Association of the Wall and Ceiling Industry Logo

Single-Family and Multifamily Starts Post Solid Gains in April


Total housing starts rose 5.7 percent in April to a seasonally adjusted annual rate of 1.24 million units from an upwardly revised reading in March, according to a report from the U.S. Housing and Urban Development and Commerce Department.

    

The April reading of 1.24 million is the number of housing units builders would begin if they kept this pace for the next 12 months. Within this overall number, single-family starts increased 6.2 percent to 854,000 units. The multifamily sector, which includes apartment buildings and condos, increased 4.7 percent to a 381,000 pace.

    

“Builders remain cautious due to affordability concerns,” said Greg Ugalde, chairman of the National Association of Home Builders and a home builder and developer from Torrington, Conn. “But as our builder confidence survey shows, their expectations indicate consumers will respond to lower interest rates moving forward and the housing market will continue on a slow, steady climb.”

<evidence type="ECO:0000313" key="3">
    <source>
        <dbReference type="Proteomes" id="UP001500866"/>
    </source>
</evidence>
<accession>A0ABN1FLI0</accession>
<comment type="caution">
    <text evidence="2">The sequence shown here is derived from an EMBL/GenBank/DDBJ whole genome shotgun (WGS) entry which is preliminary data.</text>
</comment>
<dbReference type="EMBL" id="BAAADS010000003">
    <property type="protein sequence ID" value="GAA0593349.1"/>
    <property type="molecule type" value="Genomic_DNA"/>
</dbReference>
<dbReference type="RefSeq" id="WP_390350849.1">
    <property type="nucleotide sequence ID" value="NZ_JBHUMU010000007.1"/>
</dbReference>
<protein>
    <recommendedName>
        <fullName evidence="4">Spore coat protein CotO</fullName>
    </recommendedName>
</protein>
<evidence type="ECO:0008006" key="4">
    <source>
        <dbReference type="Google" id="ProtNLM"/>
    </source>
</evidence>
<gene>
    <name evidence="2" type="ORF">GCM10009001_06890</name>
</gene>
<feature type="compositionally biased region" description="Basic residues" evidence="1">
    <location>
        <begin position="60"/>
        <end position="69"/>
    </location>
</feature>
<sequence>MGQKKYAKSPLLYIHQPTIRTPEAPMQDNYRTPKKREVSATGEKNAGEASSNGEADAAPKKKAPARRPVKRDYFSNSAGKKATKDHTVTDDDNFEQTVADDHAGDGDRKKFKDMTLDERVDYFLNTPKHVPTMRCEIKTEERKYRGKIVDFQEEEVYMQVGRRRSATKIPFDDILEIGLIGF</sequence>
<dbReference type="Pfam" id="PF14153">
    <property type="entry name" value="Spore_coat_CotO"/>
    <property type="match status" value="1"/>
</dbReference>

“Though an overall encouraging report for the month of April, the soft permit numbers for single-family housing indicate concerns about housing affordability and construction costs,” said NAHB Chief Economist Robert Dietz. “Builders continue to focus on managing home construction costs as they try to meet growing housing demand. NAHB analysis of first quarter permit data show growth in more affordable exurban locations.”

    

Regionally, combined single-family and multifamily starts in April rose 84.6 percent in the Northeast and 42 percent in the Midwest. Starts declined 5.7 percent in the South and 5.5 percent in the West.



Overall permits, which are a harbinger of future housing production, edged up 0.6 percent to a 1.3 million unit annualized rate in April. Single-family permits fell 4.2 percent to 782,00, the lowest level since October 2016. Multifamily permits increased 8.9 percent to 514,000.



Looking at regional permit data, permits rose 2.2 percent in the Midwest and 5.3 percent in the West. Permits fell 4 percent in the Northeast and 1.2 percent in the South.

Browse Similar Articles

You May Also Like

New research has ranked the United States’ most populated industries and estimated what their pay could look like in 2033, in line with inflation, and the results are surprising.
A composite image made of a silhouette of the United States covered in grass.

U.S. Green Building Council Announces Top 10 U.S. States for Green Building in 2023The U.S. Green Building Council has released its annual list of Top 10 States for LEED. For

AWCI's Construction Dimensions cover

Renew or Subscribe Today!